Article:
from the Iowa District Court for Dallas County, Paul R.
defendant appeals from his three convictions for first-degree
C. Smith, State Appellate Defender, and Robert P. Ranschau,
Assistant Appellate Defender, for appellant.
J. Miller, Attorney General, and Benjamin M. Parrott,
Assistant Attorney General, for appellee.
Considered by Vaitheswaran, P.J., Potterfield, J., and Blane,
Hernandez Ventura appeals from his three convictions for
first-degree murder. On appeal, Hernandez Ventura maintains
the district court abused its discretion in denying his
motion to strike a juror for cause. He also maintains the
district court erred in refusing to instruct the jury on the
defense of necessity and that the instruction informing the
jury the defense of compulsion was not available to him
should have included language that evidence relevant to that
defense may still be relevant to other issues in the case.
to Strike. During voir dire, Hernandez Ventura
challenged for cause a potential juror on the grounds the
potential juror could not be fair and impartial toward him.
See Iowa R. Crim. P. 2.18(5)(k) (allowing either the
State or the defendant to challenge a juror for cause when
the potential juror has "formed or expressed such an
opinion as to the guilt or innocence of the defendant as
would prevent the juror from rendering a true verdict upon
the evidence submitted at trial"). The district court
denied Hernandez Ventura's motion, ruling:
I think the question is whether or not a juror has a-not
whether they have a preconceived opinion, but whether they
have a preconceived opinion that they cannot lay aside.
And I think [the potential juror] has indicated that she
believes she can listen to the evidence in the case and make
a decision based on the evidence and the instructions of the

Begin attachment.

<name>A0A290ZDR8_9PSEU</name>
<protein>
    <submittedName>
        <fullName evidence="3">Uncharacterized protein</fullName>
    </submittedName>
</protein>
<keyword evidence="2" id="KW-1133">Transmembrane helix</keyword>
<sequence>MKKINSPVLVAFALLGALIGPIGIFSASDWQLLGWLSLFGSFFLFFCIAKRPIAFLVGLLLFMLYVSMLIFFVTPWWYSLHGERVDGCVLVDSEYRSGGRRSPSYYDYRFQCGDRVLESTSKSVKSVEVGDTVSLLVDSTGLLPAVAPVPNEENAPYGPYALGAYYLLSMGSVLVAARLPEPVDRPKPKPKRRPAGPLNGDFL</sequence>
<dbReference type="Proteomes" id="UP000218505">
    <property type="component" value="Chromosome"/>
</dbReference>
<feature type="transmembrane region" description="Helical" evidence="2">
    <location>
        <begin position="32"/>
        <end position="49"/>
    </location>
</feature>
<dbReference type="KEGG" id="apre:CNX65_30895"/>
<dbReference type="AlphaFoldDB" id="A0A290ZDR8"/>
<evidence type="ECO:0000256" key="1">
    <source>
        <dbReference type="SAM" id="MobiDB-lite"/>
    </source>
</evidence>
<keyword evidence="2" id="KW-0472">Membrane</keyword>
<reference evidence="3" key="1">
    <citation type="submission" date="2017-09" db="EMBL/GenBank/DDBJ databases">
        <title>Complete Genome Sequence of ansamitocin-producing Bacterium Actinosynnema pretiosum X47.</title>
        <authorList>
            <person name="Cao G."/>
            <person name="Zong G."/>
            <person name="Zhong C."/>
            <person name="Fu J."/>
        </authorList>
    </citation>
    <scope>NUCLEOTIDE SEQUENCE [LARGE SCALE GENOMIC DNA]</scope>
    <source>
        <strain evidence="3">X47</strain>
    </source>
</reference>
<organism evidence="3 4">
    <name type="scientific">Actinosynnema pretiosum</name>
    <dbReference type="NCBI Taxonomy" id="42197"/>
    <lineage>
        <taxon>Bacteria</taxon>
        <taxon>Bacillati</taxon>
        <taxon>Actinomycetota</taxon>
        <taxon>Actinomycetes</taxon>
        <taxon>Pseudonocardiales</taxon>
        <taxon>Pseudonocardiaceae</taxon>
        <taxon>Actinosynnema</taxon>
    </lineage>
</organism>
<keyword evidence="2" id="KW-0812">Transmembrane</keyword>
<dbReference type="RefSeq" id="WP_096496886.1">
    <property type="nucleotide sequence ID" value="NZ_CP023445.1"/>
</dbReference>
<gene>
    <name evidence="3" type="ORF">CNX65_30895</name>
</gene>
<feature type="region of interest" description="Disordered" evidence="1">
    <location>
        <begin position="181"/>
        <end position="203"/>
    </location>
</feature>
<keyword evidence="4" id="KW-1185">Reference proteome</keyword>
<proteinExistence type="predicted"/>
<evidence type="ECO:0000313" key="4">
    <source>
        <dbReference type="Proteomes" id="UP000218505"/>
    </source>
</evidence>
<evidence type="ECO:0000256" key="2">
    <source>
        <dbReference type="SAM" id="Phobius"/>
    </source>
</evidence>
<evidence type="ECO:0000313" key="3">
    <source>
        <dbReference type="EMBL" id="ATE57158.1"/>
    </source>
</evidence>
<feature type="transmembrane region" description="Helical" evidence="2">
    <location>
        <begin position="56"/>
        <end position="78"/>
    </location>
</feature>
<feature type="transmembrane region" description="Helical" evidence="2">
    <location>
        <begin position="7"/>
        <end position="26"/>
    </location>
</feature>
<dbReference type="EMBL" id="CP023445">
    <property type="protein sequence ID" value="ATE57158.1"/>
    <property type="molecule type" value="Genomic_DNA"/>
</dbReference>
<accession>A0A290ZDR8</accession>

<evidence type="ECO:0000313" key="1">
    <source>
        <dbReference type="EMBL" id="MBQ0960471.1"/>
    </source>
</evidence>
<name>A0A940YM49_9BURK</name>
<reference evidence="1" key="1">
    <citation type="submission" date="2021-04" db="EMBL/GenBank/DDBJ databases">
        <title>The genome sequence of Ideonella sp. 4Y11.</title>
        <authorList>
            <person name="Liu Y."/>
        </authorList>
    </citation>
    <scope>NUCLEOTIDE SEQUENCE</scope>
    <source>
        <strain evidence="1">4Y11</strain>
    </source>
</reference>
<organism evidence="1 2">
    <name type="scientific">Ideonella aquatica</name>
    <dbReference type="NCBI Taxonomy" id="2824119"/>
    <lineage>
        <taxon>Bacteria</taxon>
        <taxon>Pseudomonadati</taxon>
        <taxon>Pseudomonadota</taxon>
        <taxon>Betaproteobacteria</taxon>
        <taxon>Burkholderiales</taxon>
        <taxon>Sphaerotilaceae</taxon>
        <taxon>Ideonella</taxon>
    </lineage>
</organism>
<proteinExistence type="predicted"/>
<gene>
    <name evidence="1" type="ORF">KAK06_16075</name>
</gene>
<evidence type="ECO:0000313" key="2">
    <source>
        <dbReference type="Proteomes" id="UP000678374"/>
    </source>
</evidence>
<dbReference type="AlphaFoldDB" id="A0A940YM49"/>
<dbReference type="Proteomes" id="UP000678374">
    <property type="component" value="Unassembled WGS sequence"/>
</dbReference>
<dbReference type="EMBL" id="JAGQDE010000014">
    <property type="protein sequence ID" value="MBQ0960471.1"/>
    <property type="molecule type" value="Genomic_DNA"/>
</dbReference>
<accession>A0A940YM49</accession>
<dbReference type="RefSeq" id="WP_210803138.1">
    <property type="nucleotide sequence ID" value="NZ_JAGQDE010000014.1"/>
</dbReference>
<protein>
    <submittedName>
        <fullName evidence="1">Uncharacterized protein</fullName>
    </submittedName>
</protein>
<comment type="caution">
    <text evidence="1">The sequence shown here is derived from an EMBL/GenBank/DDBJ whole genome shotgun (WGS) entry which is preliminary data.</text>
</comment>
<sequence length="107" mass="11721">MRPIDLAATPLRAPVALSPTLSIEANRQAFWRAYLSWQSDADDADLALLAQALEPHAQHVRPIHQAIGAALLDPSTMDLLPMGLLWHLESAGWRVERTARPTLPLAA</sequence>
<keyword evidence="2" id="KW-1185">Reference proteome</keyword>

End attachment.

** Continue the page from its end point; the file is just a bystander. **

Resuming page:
counsel ultimately used a peremptory strike to remove the
juror from the panel. Hernandez Ventura asks us to revisit
our supreme court's ruling in State v.
Neuendorf, 509 N.W.2d 743, 747 (Iowa 1993), in which
the court overruled the longtime historical precedent of
presuming prejudice from the fact that the defendant has been
forced to waste a peremptory challenge. Following
Neuendorf, "[t]he search for legal prejudice
must therefore focus on the potential for prejudice that
flowed from forcing defendant to use a peremptory challenge
on [the challenged juror] that might have been used to remove
another juror." 509 N.W.2d at 746. It is up to the
defendant to "make some factual showing that this
circumstance resulted in a juror being seated who was not
we are not at liberty to revisit precedent, our supreme court
recently revisited Neuendorf in State v.
Jonas, 904 N.W.2d 566, 583-84 (Iowa 2017). In
Jonas, the court ruled that when the district court
abuses its discretion by improperly refusing "to
disqualify a potential juror under Iowa Rule of Criminal
Procedure 2.18(5)(k) and thereby causes a defendant to expend
a peremptory challenge under rule 2.18(9), the defendant must
specifically ask the court for an additional strike of a
particular juror after his peremptory challenges have been
exhausted." 904 N.W.2d at 583. When the defendant does
so, "prejudice will then be presumed." Id.
However, "where a judge improperly denies a challenge
for cause but the defendant does not specifically ask for an
additional peremptory challenge of a particular juror after
exhausting his peremptory challenges, "
Neuendorf remains good law. Id.
even if we assume without deciding that the district
court's denial of Hernandez Ventura's for-cause
challenge was an abuse of discretion, Hernandez Ventura is
not entitled to a new trial. First, Hernandez Ventura did not
have the benefit of Jonas's requirement of
requesting an additional peremptory strike at the time of his
trial and did not ask for an additional peremptory challenge
after his had been exhausted. Thus, we apply the
Neuendorf standard and do not presume prejudice. In
order to obtain relief, Hernandez Ventura has the burden to
establish "that the jury that did serve in the case was
not impartial . . . based on matters that appear o[n]
record." Neuendorf, 509 N.W.2d at 747.
Hernandez Ventura concedes he cannot establish prejudice
under this standard.
Jury Instructions. Hernandez Ventura makes a
two-part challenge to the jury instructions. First, he
maintains the district court was in error in denying his
request to instruct the jury on the defense of necessity.
Second, he claims that the instruction informing the jury the
defense of compulsion was not available to him should have
included language that ...